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At some point in college or in your university days, you may have had a course that entailed you to practice business writing. This is actually useful, especially when applying for a job in the real world. Unlike in an internship where you get accepted with ease considering that the respective university has partnered with the institution, this is actually the real deal where the unexpected can happen; whether you get accepted or not totally depends on two aspects: your resume and your job interview.
This is a document used by a person to present their backgrounds and skills. A typical resume contains a “summary” of relevant job experience and education, as its French origin implies. The résumé is usually one of the first items, along with a cover letter and sometimes an application for employment, which a potential employer sees regarding the job seeker and is typically used to screen applicants, often followed by an interview.
They say first impressions are everything and if you mess that up, there is little ground for you to recover and get back up on your feet. It is practically the same with resumes. All it takes for the human resource manager to determine whether you qualify or not is the resume. Here are the required sections needed to be placed in your resume according to the balance:
A resume summary statement is not the same as a resume objective. Both are a few sentences long and are located at the top of one’s resume. However, a resume objective statement tends to focus more on your own interests as the job seeker – it emphasizes what you are looking for in a job or company. A resume summary statement, on the other hand, communicates what you can bring to the table in the targeted role. It is a way to “sell yourself” to the employer.
As a general rule, it is better to use a resume summary statement rather than a personal objective since this places the emphasis squarely upon the employer’s needs and then allows you to demonstrate how you as a candidate can meet or exceed their requirements.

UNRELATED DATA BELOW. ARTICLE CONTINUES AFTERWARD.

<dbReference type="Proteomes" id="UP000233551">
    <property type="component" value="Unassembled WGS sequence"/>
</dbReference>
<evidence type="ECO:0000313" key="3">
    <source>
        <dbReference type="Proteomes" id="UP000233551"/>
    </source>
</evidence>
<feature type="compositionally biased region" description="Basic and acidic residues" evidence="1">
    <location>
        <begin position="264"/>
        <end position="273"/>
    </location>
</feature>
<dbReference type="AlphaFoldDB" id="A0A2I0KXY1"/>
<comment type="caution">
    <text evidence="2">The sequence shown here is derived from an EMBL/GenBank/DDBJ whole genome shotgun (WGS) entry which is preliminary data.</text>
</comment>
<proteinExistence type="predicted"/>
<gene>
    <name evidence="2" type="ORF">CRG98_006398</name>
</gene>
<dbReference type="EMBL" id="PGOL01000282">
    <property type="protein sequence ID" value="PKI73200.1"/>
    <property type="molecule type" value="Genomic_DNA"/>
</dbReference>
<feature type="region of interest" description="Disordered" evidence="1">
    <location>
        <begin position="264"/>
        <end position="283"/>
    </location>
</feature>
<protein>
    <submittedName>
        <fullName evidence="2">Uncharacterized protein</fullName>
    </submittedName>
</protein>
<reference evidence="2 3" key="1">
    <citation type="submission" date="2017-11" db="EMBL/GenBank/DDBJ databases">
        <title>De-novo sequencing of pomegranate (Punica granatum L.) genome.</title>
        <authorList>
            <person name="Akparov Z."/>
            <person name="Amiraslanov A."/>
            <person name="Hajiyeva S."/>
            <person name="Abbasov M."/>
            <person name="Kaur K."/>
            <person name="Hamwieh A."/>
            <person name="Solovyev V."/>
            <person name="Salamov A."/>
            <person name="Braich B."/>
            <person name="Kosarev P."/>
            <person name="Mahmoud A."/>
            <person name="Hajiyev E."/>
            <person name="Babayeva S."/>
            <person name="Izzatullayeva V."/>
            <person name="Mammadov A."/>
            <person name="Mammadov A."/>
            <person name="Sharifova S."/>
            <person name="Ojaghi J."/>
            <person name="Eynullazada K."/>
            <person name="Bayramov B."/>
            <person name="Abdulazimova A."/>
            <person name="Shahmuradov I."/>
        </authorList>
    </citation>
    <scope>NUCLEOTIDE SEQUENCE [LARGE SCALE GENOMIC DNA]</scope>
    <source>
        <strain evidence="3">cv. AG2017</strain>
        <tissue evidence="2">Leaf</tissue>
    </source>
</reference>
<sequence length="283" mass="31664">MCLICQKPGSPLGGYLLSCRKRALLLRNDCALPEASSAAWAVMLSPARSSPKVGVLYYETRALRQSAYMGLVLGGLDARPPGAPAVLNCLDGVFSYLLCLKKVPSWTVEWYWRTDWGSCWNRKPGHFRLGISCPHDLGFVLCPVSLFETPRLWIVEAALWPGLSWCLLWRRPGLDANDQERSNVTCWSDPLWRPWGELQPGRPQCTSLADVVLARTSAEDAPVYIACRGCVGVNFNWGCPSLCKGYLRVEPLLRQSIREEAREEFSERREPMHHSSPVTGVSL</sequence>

It is common courtesy to introduce yourself when you meet someone new for the first time and wish to be acquainted with him or her. In the same manner, it is all proper to formally introduce yourself in paper through writing. In this particular section, also include a picture of yourself as to give the employer an idea of what you look like. You may also see resume outline.
2. Education and Qualifications
Resumes are said to be skimmed rather than read. But this is the part where the human resource manager starts to pay a little bit of attention. Schools and institutions play an important role as to where the applicant obtained his/her present knowledge and skills. The more renowned the institution, the better. As mentioned before, first impressions count. Arrange your education history in a descending order from the most recent degree you have achieved. You may also see resume writings.
3. Work Experience/Employment History
If you have no work or employment history, that is okay. It does not really pose a problem to some employers. In fact, some employers are fine with fresh graduates applying for their company which means that they welcome young and fresh talent to the team as they are more flexible and innovative and has the ability to learn things at a faster rate. But attaining work or job experience may increase the chance of getting the job from the employer as it provides him or her with the impression that the applicant may be a great asset to the team since he or she already has a background on how this job is ought to be done. You may also see job goals.
Aside from your work experience and your education history, it is also critical to include your set of skills as these often give credit to your years in school. A person’s skill set can vary from what he or she specializes in or what he or she has been doing in his or her spare time. Keep in mind that this will prove very relevant in the future as you constantly hone your special skills to perfection. It is also important to note these in your CV to give your employer a full, complete and detailed background about who you are and what you have accomplished and what you can do. You may also see resume summary.
There is no need to include your salary history, the reason you left your previous position or references in your CV. References should be listed separately and given to employers upon request. You may also see interview essay.
A good curriculum vitae should ideally cover no more than two pages and never more than three. Aim to ensure the content is clear, structured, concise and relevant. Using bullet points rather than full sentences can help minimize word usage.
The main benefit is that it helps your resume stand out. When hiring managers go through dozens, even hundreds, of resumes, they often skim through each and miss information. When one begins with a statement that concisely describes why you are qualified, you are more likely to get a closer look. You may also see interview essay examples.
However, just writing a resume summary statement does not guarantee that employers will be interested in your resume. You need to make sure your resume summary statement concisely demonstrates why you are an ideal candidate for the specific job and company. Even though if they do not call you, don’t fear. There are hundreds of jobs out there that might give you a chance. There are always greener pastures looking for people with great talent. You may also see summary writings.